Thursday, April 26, 2007

Blood Tells, Paint Doesn't

Like any good urban legend, the idea Curt Schilling put fake blood on his sock during Game Six of the 2004 ALCS was the product of spontaneous generation in dozens of places. I ought to know, I was in one of them. And it happened while the game was in progress.

A group of baseball writers covering the NLCS were having dinner and watching the game in a St. Louis bar and grill. Not two minutes after Fox showed the close up of Schilling's sock, someone, not me, I just don't recall who, joked Curt had painted on the blood himself. Please note the verb in the last sentence.

Everyone at the table laughed. The remark was pure traditional baseball humor, designed to express both admiration for Schilling's performance and the mix of amusement, bemusement, and exasperation most folks around baseball get from exposure to Schilling's melodramatic personality. It was a true sharing of the game's cultural ethos.

Ballplayers have been busting on each other in exactly that fashion for well over a century, or maybe you didn't read "Alibi Ike" by Ring Lardner. The writer Roy Blount reviewed the movie "Bang the Drum Slowly" by noting that in a real baseball clubhouse, teammates would come up to the dying Robert De Niro character and ask if they could have his shoes when he croaked.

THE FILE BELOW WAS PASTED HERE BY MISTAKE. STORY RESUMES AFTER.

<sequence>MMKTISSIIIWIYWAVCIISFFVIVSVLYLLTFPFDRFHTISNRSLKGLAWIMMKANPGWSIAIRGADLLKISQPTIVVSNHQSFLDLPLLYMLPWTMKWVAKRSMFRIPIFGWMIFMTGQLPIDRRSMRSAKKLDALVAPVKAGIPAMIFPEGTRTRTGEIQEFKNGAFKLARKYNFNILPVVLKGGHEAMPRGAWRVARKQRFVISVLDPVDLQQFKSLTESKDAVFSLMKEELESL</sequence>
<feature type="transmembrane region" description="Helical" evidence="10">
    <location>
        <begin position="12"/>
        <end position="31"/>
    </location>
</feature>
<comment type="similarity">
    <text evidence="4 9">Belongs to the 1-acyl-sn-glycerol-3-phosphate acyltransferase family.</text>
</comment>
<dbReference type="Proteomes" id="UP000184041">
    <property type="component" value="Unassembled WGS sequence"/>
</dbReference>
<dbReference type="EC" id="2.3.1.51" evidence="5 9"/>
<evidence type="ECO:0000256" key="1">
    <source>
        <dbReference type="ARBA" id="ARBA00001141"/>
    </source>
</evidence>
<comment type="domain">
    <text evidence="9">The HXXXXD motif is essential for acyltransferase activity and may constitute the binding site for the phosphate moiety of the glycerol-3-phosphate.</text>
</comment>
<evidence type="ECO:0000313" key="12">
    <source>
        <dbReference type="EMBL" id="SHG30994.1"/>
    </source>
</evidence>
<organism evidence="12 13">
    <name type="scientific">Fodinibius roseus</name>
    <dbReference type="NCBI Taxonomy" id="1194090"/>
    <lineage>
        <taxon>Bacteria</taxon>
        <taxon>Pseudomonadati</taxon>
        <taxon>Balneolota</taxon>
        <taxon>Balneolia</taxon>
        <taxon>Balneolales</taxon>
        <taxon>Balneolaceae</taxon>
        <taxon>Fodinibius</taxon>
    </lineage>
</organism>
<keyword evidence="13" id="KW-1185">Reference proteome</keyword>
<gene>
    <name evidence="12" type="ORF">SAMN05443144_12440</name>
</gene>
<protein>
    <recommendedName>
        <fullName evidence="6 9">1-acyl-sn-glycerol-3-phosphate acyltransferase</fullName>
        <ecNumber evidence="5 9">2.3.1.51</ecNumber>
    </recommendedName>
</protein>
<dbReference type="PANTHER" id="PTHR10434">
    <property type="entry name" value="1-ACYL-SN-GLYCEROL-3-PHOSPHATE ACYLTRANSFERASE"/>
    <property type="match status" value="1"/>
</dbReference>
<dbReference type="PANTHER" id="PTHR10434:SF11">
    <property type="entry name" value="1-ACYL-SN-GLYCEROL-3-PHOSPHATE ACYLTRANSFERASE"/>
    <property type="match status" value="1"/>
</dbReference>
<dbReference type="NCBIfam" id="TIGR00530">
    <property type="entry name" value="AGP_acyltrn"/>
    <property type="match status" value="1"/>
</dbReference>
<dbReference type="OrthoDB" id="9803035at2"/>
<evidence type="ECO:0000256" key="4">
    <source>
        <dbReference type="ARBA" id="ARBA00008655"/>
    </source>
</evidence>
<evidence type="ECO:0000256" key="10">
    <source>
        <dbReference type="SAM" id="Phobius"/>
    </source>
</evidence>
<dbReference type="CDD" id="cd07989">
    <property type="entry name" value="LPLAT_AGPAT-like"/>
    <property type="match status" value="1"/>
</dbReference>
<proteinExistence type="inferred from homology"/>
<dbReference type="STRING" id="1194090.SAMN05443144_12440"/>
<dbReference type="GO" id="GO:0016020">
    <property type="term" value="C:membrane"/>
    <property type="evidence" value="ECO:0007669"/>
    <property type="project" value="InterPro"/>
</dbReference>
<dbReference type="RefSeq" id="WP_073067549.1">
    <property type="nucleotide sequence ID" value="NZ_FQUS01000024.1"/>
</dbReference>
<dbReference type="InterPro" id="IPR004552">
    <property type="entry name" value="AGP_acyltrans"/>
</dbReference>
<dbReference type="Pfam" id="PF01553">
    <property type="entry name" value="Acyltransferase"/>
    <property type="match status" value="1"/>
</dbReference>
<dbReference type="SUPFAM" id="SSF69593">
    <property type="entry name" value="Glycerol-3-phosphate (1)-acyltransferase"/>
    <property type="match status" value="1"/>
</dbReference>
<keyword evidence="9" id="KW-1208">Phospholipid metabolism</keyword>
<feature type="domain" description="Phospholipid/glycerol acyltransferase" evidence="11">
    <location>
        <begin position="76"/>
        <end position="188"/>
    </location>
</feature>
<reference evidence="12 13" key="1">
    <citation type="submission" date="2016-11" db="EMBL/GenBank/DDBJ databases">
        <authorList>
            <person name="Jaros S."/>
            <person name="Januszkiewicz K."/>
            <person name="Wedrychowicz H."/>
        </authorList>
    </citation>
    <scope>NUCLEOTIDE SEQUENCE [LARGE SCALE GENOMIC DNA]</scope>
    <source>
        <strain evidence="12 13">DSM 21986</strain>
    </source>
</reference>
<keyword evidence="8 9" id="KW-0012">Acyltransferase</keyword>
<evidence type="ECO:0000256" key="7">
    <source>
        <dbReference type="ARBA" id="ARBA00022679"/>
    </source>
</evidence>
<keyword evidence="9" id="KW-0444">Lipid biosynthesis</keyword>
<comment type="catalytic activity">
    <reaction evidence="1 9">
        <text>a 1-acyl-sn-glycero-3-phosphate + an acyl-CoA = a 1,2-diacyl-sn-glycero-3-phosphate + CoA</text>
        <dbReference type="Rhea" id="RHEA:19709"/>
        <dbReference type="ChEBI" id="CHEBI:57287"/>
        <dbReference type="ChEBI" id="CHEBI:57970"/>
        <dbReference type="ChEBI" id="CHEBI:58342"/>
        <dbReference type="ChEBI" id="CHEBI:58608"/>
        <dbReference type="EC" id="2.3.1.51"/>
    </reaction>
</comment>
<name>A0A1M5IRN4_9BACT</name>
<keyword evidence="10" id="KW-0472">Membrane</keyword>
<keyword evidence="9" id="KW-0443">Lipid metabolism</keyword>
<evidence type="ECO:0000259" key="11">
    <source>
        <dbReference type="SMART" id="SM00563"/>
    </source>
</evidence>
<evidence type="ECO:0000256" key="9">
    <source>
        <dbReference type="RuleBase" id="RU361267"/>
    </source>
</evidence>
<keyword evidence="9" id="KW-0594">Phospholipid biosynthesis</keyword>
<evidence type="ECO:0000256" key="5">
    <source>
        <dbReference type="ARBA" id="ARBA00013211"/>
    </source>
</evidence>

Baseball humor is cruel, deadpan, and designed to hide any expression of human concern, let alone affection, for its target. But they ARE an expression of affection. Only players who're liked are humor targets. Nobody jokes about Barry Bonds. It's the saddest thing about the guy.

It's astounding that a veteran announcer like Gary Thorne didn't recognize a baseball joke when Doug Mirabelli laid it on him. It's depressing but unsurprising that the omnivorous 24/7 world of Red Sox coverage turned Thorne's goof into an alleged news story. There are times when it seems like the purpose of everyone in baseball, from Bud Selig to the media to the clubhouse boys, is to squeeze every last bit of goofy fun out of the game and replace it with another drop-in commercial.

Jokes about Schilling's sock are in the same vein as the reaction of his Arizona Diamondback teammates after Schilling wrote a patriotic essay for Sports Illustrated after 9/11. Curt got on the team bus and they serenaded him with "I'm a Yankee Doodle Dandy." No offense was intended to anyone. It was just a friendly reminder that taking oneself seriously (Schilling takes EVERYTHING seriously) is a horsehide sin.

Schilling can be way over the top sometimes. But he's not far gone enough to fake bleeding to milk more adulation out of the finest moment of his career. And even if he was, Curt would do it right. If he'd faked bleeding on the mound that night, the paint would have gushed out of his ankle all the way to box seats, splattering Billy Crystal.


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